Do Not Bang Head Against Wall

The Institution of Occupational Safety and Health (IOSH) conduct and commission regular research, and the latest piece caught my eye as it’s on rule-setting.

To save you ploughing through it, here’s a summary in my own words:

Why have Rules?

Rules – documented or not – are necessary and inevitable where behaviour has to be controlled. Managers are accountable for delivering systems and results that are consistent, while employees in turn need to know what is expected and can use rules to create approved habits.

However, experienced managers will know that creating a rule is only the start. There can be many reasons why rules are simply not followed e.g. complexity, obselescence, lack of practicability, lack of flexibility, lack of motivation to change, lack of supervision and enforcement, old habits, cultural factors etc. These are all additional to the honest mistakes, slips and lapses we are all prone to making!

So other ways of controlling behaviour should also be considered as sometimes they can be more effective e.g. improving work or equipment design to negate the need for a rule (i.e. intrinsic safety), increasing employee competence, use of positive feedback for behaviour you want more of etc.

In Health & Safety, rules should be easy to relate to the risk. If there are complications to this ‘rule’ then they should also be explained, otherwise the reputation of the rule gets off to a bad start. For example, construction workers often operate under a rule to always wear certain gear such as hard hats, even in the absence of risk as it’s simpler for the whole site and negates the need to check each time against the risks present. So what starts off as ‘we don’t want bricks hitting our workers heads’ becomes, additionally, ‘and as hard hats are easy to wear, we don’t want to tempt fate (or debate) by having a complex ‘Hats On for situations A,B,C; but Hats Off for situation X,Y,Z’ rules.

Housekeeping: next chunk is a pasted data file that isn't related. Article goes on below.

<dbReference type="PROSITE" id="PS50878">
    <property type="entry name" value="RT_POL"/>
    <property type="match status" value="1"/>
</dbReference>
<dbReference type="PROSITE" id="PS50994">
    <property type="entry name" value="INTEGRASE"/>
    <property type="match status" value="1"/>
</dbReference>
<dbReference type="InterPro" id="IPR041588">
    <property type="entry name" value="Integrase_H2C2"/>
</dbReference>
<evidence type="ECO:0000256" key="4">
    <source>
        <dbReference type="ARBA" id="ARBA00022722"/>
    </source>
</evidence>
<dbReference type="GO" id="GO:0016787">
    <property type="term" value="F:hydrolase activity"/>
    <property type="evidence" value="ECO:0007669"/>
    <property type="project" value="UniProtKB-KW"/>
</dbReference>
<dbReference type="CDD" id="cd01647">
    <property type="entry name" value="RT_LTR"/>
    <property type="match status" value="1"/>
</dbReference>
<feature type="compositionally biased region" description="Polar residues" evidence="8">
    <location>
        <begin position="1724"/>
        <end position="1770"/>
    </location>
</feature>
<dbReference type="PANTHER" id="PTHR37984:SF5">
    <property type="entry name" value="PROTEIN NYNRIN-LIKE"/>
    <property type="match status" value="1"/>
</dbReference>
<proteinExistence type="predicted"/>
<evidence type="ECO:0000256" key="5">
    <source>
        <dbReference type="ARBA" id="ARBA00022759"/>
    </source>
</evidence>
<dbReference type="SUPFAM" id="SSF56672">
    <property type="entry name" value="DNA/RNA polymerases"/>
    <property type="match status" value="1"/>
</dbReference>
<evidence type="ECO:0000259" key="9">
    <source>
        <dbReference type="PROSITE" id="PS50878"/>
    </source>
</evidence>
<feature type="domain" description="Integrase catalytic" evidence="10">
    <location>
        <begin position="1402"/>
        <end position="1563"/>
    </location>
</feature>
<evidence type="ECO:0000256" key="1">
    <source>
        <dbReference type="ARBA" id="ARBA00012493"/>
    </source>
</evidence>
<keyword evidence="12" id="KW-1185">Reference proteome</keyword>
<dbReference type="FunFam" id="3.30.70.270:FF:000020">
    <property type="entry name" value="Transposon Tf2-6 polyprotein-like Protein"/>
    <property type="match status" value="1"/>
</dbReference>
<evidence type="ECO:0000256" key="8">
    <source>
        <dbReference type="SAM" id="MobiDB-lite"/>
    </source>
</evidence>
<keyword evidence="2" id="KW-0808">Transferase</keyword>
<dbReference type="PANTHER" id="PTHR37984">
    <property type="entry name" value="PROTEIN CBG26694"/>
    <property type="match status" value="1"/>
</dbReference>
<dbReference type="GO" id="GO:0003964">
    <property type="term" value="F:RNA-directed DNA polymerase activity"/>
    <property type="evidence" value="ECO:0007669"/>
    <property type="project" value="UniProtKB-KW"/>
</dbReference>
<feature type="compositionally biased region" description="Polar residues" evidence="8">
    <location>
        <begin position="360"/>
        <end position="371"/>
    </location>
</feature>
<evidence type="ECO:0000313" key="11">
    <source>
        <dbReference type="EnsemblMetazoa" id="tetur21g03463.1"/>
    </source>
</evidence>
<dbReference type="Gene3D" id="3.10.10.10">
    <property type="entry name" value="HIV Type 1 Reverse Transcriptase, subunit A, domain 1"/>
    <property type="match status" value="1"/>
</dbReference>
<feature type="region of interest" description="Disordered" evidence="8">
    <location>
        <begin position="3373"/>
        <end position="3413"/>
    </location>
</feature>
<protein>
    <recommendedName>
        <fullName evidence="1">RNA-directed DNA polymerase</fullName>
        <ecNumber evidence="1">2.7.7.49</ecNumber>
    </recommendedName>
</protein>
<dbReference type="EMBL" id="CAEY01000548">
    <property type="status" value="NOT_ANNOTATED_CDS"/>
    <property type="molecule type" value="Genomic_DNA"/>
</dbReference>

Types of Rule

Rules can be produced by a regulator, an employer, or by rule-users themselves depending on the level of empowerment set.

Whose Rules?

Good rule management combines elements of ‘top-down’ rule-setting with ‘bottom-up’ rule-development to suit the circumstances. However, ‘bottom-up’ rule-setting is a useful starting point i.e. assume that the operator is capable of making their own action rules, unless there is evidence to the contrary.

Frontline staff are the experts in rule-use. If you involve them in making judgements on rules concerning safe behaviour then they’ll not only adopt them more readily, they’ll also cope better when something new comes up.

However, managers still needs to define, influence, monitor and manage rule-setting (i.e. not totally ‘hands-off’) so that it doesn’t stray into unsafe behaviour.


There’s normally more than one way to carry out a task safely. If you’re over-prescriptive or hyper risk-averse in setting rules, then it’s likely they’ll be broken. Instead, it’s better to outline the boundaries of safe behaviour so that staff can make reasonable adjustments to real-life conditions.

The more competent the workforce, the less prescriptive the rules have to be and instead they can be phrased as guidance.

Try not to over-react if you discover rule-breaking. The intelligent thing to do is to investigate the reasons behind this so that everyone learns from it (after all, it may be a silly rule).

Rule Integration

Where different organisations are working together, the rules need to be integrated. This takes a lot of effort and people have to be prepared to compromise.

Where teams need to work together (or in the same place), co-ordination has to take place at a higher level than just the ‘coal-face’ so that each set of workers, and the managers directing the work, knows what the other is doing.

Safety rules are just one type of rule. If you can integrate safety rules with other types you’ll have less rules overall.

Monitoring & Review

To make sure rules stay relevant, managers have to monitor whether they’re being followed and adjust them where needed so that they’re known, understood and followed.

Rules easily become outdated, so setting a strict review time can help.

Auditors will use a differently-worded set of rules to test the strength of the Safety Management System those they are auditing, but both sets need to be synchronized to stay effective.

…Phew! …now where’s my hard hat?